London Scores a Thumbs Up in a Gastro Tourism Poll!

With gastronomic feasts hiding around every corner it is no wonder that Brits are now happy to holiday on home soil. With more people than ever being influenced by regional delights it’s not surprising that London has been revealed as one of the top British locations for its food and drink on offer, according to a survey commissioned by Food from Britain.

The nation?s mouth-watering delicacies are tempting more than two-thirds (68 percent) of Brits, who say that food and drink influence their holiday choice, to consider holidaying here because of the food and drink on offer. Beaten only by the West Country, one in eight people surveyed said that they would be most likely to visit London for its food and drink over anywhere else in the UK. This revelation is supported by a recent poll that placed 10 of London?s restaurants in the list of the world’s top 50 restaurants, with successful candidates including Gordon Ramsey, The Connaught, The Wolsley and The Ivy.

Northern Scotland known for its traditional haggis and whisky, came second, while Wales, famous for its succulent lamb and Welsh cakes came third.

British food tourism is becoming an increasingly attractive proposition for both British and foreign holidaymakers. Renowned for a whole host of British food tourist attraction, London is even satisfying its own residents with a just under a quarter of the London respondents saying they would rather discover culinary delights in London than explore regional food and drink elsewhere! Londoners are also showing support for the West Country with nearly a quarter saying they would be most likely to visit this UK region for its food and drink over any other region.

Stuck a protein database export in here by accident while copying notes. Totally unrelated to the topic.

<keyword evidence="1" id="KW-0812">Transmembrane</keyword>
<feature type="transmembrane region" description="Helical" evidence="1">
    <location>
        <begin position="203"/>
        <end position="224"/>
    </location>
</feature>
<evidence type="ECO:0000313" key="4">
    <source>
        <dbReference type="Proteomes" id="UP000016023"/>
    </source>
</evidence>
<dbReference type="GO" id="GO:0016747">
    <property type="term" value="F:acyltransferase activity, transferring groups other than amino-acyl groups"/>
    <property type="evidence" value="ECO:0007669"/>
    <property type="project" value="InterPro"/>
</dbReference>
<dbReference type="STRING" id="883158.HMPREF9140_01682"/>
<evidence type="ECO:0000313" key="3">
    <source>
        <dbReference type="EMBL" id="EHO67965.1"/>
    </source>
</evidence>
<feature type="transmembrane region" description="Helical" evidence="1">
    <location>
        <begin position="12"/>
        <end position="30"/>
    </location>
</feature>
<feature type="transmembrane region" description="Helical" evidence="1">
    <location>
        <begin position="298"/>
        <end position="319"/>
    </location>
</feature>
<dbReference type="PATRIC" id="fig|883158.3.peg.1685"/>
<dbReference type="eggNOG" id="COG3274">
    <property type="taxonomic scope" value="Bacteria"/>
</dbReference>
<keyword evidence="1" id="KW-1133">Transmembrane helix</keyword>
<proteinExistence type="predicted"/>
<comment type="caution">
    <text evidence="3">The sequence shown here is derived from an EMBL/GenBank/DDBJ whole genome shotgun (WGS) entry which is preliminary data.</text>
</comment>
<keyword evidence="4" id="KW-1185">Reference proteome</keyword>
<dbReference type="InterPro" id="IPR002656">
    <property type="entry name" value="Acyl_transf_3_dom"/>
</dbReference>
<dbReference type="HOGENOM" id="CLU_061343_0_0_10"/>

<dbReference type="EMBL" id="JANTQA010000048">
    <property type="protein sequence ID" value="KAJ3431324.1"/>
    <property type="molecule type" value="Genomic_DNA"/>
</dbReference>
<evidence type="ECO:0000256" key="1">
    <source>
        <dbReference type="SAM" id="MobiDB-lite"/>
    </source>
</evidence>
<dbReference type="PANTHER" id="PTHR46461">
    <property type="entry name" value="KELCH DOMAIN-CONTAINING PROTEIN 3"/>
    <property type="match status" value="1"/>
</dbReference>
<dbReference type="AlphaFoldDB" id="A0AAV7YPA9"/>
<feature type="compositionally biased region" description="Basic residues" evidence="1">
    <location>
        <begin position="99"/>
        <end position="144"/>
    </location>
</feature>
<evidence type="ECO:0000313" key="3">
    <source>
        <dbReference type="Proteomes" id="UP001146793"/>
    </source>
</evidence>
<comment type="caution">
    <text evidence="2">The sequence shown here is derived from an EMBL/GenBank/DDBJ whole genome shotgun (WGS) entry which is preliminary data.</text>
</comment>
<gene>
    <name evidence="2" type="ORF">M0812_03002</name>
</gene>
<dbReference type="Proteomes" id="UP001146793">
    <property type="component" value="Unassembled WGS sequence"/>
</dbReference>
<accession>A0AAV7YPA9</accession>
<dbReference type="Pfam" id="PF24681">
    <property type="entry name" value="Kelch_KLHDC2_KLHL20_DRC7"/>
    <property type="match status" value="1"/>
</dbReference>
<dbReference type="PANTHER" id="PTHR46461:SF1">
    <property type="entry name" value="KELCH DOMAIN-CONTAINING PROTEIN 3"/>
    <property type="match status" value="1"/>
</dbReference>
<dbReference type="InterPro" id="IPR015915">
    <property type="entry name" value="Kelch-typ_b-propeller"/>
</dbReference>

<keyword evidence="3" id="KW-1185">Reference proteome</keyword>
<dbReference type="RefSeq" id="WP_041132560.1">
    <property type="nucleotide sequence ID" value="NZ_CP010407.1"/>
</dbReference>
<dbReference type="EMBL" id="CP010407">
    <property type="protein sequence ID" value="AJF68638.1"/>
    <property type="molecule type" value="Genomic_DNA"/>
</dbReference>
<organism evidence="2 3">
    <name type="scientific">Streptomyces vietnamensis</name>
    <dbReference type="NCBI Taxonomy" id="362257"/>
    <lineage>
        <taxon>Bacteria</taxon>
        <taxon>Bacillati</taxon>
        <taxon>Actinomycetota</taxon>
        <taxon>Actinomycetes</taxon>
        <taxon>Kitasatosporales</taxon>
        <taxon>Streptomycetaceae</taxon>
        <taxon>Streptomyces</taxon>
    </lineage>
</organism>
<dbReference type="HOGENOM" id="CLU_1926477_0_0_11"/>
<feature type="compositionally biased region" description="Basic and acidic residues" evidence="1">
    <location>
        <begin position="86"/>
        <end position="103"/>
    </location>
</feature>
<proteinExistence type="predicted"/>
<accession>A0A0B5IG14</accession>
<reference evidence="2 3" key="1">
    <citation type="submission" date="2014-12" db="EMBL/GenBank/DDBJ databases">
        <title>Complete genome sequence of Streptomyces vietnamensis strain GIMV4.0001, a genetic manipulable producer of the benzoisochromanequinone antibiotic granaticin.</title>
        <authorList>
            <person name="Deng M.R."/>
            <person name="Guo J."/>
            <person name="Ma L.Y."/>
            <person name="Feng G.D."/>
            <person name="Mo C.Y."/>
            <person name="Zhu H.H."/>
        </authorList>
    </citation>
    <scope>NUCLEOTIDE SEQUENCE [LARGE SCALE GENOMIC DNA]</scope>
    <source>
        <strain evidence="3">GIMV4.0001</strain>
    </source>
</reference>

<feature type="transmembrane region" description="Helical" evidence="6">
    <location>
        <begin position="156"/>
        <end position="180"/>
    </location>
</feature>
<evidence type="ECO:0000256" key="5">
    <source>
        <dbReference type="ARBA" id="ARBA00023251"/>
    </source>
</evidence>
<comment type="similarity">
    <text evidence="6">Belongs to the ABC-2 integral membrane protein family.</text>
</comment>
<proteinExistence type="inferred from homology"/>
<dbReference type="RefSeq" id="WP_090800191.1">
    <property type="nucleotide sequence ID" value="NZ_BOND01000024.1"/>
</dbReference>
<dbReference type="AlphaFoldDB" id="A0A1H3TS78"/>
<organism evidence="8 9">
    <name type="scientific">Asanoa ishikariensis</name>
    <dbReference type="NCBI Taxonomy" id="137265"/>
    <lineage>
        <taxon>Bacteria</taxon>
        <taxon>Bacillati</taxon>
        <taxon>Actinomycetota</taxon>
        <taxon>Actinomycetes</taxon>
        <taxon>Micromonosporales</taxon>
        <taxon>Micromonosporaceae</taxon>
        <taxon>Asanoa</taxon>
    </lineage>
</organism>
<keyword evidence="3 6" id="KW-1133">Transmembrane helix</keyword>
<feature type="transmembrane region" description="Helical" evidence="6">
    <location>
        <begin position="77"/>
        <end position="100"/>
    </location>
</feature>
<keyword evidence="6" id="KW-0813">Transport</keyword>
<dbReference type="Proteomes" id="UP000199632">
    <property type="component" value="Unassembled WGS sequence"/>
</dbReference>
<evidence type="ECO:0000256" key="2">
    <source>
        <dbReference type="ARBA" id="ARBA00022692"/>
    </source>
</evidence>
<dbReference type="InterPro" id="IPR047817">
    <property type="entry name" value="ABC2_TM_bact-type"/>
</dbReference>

With such regional support it’s unsurprising that London’s gastronomic food scene is putting the capital on the food tourism trail. Top food attractions include afternoon tea at the Savoy or Ritz Hotels, a trip down Borough Market to taste the vast array of regional delights or indulge in a three-course banquet at London’s oldest British Restaurant, Rules which was established in 1798.

“The findings of the survey do not surprise me at all,” said Jane Wakeling, Regional Food and Drink Manager, Food From Britain. “For a long time now Britain has been reversing the perception of poor quality foods with regions like London proving to be a leading advocate. For years tourists have been visiting the country’s capital to sample truly British food, cooked by leading chefs in gastro pubs and restaurants. I hope this tourist trend expands and becomes more apparent in other regions so that more Brits can taste the benefit of quality produce on their doorstep.”